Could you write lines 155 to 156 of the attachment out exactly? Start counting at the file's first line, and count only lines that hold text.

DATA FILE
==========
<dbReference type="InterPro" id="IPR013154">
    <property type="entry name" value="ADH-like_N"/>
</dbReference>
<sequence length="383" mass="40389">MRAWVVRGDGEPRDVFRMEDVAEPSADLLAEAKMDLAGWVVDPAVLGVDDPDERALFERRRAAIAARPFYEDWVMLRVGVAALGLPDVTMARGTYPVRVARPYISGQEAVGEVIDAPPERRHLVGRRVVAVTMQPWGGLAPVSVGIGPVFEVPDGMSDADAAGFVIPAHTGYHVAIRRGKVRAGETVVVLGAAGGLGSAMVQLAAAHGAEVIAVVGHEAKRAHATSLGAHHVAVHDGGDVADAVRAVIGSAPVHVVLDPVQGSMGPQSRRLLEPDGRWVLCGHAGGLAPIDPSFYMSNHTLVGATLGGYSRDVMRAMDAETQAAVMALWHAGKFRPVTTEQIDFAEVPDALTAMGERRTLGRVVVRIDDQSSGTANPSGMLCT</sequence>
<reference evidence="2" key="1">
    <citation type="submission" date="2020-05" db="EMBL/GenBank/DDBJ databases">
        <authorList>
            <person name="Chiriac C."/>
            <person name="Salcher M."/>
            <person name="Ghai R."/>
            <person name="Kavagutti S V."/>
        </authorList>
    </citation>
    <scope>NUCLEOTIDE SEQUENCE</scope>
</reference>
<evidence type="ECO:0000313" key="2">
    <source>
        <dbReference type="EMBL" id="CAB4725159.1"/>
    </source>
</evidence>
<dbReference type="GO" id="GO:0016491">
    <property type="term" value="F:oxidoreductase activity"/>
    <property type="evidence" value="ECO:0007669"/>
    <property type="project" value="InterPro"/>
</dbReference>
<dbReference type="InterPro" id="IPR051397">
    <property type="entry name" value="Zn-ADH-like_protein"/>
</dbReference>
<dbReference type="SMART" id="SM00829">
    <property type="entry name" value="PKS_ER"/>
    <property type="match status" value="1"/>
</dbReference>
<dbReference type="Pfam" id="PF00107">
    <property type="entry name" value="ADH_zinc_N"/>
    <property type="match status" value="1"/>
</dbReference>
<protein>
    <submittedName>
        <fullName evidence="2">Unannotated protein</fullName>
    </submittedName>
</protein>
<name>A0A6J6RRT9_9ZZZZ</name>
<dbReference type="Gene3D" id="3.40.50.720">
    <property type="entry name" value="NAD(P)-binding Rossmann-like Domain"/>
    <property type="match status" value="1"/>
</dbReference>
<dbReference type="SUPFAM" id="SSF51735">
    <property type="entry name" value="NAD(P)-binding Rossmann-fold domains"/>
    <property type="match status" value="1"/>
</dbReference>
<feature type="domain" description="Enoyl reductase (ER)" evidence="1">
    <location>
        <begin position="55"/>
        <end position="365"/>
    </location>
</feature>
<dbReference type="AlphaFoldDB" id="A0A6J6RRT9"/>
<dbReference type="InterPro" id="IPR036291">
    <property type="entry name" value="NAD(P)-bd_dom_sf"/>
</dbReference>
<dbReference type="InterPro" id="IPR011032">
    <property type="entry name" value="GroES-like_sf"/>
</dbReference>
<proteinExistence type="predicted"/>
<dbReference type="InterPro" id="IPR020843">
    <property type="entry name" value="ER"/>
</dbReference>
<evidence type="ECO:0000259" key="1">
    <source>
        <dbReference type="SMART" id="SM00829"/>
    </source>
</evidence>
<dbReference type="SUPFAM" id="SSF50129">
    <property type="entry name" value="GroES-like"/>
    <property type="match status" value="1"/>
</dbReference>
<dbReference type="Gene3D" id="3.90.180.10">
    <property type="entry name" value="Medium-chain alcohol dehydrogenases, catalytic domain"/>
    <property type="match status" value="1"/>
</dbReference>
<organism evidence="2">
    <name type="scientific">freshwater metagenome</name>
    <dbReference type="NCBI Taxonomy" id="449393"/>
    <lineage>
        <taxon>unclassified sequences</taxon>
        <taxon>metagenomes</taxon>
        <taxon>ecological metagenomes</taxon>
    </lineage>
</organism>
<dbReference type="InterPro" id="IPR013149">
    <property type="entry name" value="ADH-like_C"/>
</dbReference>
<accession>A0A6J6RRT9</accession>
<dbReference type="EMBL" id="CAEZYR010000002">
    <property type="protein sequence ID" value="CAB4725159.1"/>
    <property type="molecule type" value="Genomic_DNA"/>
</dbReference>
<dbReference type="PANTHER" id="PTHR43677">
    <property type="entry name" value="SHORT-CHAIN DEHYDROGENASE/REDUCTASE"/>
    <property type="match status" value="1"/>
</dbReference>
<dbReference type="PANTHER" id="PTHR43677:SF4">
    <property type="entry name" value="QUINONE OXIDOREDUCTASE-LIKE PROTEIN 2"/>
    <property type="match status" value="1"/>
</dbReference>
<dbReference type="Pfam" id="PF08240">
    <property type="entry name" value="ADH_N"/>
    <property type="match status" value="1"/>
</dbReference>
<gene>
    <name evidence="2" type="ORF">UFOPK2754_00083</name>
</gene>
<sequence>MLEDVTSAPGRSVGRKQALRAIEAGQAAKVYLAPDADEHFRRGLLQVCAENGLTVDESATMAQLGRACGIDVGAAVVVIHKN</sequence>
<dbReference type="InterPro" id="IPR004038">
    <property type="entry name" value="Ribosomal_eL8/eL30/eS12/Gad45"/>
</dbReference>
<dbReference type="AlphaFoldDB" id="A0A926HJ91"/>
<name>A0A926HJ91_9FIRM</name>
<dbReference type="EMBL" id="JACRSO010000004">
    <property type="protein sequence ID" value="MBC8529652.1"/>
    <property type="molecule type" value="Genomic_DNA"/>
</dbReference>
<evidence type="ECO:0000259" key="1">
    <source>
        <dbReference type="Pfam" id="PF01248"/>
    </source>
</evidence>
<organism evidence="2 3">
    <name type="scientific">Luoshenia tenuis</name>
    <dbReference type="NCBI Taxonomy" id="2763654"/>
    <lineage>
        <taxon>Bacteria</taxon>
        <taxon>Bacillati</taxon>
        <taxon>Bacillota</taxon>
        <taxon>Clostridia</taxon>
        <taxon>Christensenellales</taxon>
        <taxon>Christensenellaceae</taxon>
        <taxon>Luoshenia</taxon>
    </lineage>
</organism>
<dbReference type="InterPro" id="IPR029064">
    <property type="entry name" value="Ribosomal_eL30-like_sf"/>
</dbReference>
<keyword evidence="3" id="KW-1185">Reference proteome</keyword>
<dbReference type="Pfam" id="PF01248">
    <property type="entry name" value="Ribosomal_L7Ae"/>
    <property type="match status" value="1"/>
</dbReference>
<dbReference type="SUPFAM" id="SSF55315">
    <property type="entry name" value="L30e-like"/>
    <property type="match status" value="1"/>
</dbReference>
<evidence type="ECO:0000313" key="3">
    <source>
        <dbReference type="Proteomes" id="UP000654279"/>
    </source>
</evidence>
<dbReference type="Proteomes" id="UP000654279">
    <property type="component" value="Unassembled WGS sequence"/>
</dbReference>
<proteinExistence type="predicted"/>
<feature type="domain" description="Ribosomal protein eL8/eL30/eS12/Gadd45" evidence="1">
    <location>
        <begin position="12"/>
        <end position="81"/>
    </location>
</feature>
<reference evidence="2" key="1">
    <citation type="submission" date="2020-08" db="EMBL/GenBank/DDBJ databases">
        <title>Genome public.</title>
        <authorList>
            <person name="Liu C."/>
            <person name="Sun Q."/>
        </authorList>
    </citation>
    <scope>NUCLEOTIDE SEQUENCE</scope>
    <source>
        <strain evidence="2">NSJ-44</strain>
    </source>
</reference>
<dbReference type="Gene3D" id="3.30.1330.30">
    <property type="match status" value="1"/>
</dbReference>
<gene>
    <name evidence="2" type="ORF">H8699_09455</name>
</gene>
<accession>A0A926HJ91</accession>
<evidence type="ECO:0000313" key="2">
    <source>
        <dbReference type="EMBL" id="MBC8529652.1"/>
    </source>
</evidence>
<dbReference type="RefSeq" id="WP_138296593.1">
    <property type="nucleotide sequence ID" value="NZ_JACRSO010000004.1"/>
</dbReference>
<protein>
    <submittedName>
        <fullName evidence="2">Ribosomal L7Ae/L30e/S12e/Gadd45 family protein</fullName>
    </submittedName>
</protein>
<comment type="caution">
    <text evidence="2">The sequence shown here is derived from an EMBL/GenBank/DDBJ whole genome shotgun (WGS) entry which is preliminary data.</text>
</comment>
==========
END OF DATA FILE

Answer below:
        <dbReference type="Proteomes" id="UP000654279"/>
    </source>